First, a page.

For TV chef Andy Bates, who is on the "trip of the lifetime" sampling street food across the US, the cuisine in San Francisco could be the best he's tasted in the whole country, and that's saying something.

"I love how they're not scared to mix the food from different countries together, like Mexican and Korean," he enthuses.

"And the food is restaurant quality. I don't doubt that for a minute. I've stopped eating in Michelin-starred restaurants for the last few years anyway because it's too expensive.

"Over here, there's a culture of eating for an hour and then getting on with your night. It starts off your evening."

His trip, to be shown on his new show on Food Network UK, has seen him sampling everything from the famous Philly Cheesesteak, to a New Orleans jambalaya, to the freshest of sushi sold out of a truck in New Orleans.

"All I knew about America was its media, politics and films, so to actually go and meet the people has been great. And the food is unreal. It's definitely not just fried," he says.

Bates is well placed to comment on street food, as he is juggling his burgeoning TV career with running three pie stalls in London. As the recession has taken its toll, he has witnessed more and more people with foodie ambitions bite the bullet and set up their own small-scale businesses in outdoor markets and, in turn, more customers are taking to the streets in search of decently priced fare.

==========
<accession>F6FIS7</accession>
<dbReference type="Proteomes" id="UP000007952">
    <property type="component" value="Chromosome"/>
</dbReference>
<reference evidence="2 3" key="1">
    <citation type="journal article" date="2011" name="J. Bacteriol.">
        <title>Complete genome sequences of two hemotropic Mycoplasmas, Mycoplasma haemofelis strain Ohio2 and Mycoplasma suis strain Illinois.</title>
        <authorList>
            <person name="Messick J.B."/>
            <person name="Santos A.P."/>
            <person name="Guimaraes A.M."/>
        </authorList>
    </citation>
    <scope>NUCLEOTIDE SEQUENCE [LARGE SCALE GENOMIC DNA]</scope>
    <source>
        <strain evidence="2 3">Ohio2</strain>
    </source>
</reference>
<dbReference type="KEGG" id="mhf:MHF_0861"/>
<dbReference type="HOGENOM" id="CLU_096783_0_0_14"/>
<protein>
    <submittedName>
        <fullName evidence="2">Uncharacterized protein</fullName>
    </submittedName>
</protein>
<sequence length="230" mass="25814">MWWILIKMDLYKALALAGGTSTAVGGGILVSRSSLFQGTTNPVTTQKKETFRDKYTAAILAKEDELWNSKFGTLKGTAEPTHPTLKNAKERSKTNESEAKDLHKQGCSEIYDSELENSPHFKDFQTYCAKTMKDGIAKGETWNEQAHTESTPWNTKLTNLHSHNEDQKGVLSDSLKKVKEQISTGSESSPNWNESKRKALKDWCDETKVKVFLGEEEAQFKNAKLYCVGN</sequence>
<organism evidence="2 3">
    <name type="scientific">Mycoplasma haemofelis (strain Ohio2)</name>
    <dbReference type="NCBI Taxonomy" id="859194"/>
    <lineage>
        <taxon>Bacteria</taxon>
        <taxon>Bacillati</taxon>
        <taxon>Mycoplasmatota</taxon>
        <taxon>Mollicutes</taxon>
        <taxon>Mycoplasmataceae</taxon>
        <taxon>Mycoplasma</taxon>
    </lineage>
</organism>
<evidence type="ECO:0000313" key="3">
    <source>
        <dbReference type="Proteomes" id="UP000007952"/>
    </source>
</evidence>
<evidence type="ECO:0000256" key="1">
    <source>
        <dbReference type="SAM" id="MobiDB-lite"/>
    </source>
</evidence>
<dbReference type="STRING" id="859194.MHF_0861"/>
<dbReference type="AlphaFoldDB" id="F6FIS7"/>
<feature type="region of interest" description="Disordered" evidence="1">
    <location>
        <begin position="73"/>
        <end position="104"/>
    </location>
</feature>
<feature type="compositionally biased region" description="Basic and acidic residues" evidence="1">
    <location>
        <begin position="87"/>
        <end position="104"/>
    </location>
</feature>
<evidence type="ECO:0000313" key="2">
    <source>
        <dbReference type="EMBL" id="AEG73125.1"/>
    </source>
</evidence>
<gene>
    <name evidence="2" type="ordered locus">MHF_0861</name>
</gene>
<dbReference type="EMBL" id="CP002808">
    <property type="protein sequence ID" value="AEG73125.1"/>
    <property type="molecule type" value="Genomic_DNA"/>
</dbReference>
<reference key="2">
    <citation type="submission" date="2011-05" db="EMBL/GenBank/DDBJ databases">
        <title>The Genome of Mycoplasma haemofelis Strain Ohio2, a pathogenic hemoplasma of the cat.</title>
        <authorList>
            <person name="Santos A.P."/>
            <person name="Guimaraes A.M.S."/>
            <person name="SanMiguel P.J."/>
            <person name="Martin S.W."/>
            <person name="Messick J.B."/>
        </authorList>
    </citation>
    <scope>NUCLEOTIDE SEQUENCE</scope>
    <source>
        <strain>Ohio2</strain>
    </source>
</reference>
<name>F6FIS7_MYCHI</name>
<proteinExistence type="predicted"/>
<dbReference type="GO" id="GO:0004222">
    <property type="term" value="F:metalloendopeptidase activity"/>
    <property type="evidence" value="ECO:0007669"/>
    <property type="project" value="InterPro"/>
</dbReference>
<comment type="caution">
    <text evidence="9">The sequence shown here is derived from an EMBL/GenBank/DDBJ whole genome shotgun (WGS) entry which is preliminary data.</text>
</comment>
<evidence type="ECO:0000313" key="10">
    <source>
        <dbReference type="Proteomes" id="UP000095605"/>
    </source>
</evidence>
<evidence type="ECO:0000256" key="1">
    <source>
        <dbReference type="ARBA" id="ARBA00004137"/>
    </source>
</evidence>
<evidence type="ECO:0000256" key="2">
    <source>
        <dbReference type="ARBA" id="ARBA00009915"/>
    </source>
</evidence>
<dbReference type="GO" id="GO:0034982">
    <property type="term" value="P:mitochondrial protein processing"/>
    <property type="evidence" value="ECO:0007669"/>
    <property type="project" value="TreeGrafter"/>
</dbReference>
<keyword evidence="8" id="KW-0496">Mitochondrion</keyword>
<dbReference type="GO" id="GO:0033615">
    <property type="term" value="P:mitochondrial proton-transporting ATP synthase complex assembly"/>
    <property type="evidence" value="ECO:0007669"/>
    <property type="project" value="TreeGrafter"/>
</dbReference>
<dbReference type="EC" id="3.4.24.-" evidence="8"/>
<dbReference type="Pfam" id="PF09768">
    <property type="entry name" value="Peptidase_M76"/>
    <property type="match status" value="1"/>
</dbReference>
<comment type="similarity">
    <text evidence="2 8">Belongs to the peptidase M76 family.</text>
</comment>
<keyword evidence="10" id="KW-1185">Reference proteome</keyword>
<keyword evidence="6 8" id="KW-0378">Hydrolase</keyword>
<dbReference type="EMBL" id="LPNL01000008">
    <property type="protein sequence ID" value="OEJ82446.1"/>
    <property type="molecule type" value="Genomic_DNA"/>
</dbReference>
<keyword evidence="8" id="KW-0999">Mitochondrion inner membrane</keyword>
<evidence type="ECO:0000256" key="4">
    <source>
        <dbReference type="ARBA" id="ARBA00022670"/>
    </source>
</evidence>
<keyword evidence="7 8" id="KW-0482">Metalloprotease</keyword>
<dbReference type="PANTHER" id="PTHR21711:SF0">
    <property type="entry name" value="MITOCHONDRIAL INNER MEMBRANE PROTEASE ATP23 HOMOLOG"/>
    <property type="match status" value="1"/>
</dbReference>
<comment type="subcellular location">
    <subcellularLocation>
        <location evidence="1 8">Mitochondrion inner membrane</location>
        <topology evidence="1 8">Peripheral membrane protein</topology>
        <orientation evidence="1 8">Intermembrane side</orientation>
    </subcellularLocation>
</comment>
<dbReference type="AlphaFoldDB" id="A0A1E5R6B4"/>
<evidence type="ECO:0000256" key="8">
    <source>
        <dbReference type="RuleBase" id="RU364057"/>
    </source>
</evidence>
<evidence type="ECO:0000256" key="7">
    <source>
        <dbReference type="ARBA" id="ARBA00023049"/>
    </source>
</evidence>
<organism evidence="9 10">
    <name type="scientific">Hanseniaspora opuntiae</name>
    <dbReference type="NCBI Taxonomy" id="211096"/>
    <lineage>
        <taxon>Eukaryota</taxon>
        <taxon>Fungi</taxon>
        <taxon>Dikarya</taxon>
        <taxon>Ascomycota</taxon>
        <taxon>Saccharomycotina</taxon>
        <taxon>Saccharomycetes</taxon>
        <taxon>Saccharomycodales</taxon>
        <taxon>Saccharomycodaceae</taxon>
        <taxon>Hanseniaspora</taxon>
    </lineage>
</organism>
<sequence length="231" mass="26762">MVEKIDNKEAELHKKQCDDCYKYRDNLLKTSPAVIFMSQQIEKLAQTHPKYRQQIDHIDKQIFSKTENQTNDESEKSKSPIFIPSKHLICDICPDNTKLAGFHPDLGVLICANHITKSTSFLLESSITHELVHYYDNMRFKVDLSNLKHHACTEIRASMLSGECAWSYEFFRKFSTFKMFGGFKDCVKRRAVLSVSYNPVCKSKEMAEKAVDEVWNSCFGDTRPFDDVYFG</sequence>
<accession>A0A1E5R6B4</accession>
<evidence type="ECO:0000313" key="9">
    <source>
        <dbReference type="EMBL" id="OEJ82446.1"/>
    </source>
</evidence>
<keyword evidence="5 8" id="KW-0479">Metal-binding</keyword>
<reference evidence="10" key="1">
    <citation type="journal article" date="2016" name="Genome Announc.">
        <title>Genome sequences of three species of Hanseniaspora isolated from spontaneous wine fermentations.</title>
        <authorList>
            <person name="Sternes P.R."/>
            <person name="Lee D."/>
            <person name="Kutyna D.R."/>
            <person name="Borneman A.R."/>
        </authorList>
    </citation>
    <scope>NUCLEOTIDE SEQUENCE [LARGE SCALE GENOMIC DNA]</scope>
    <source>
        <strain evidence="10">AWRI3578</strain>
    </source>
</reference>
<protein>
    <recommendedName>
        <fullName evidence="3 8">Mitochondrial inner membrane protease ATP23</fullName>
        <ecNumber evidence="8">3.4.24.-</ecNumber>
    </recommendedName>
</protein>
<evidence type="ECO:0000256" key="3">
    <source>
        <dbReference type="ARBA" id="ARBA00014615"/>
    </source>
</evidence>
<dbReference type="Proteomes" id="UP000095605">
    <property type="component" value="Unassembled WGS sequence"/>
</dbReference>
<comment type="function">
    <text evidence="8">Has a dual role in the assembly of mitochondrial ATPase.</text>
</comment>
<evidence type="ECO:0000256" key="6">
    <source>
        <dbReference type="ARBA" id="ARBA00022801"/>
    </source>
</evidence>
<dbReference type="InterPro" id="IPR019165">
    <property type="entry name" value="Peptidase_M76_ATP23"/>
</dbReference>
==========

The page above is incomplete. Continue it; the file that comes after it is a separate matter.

Bates says: "There's so much competition in England now. But I think it's a great thing as long as it's good quality food and fairly affordable.

"I think people are starting to wake up to the fact that it's good quality so you've got to pay that bit more, but it's still not restaurant price. It won't cost you £15 or £20 for a main course.

"And the people are good and the stories are good. The seller has a personality and you get to meet the person who makes the food, which is really important."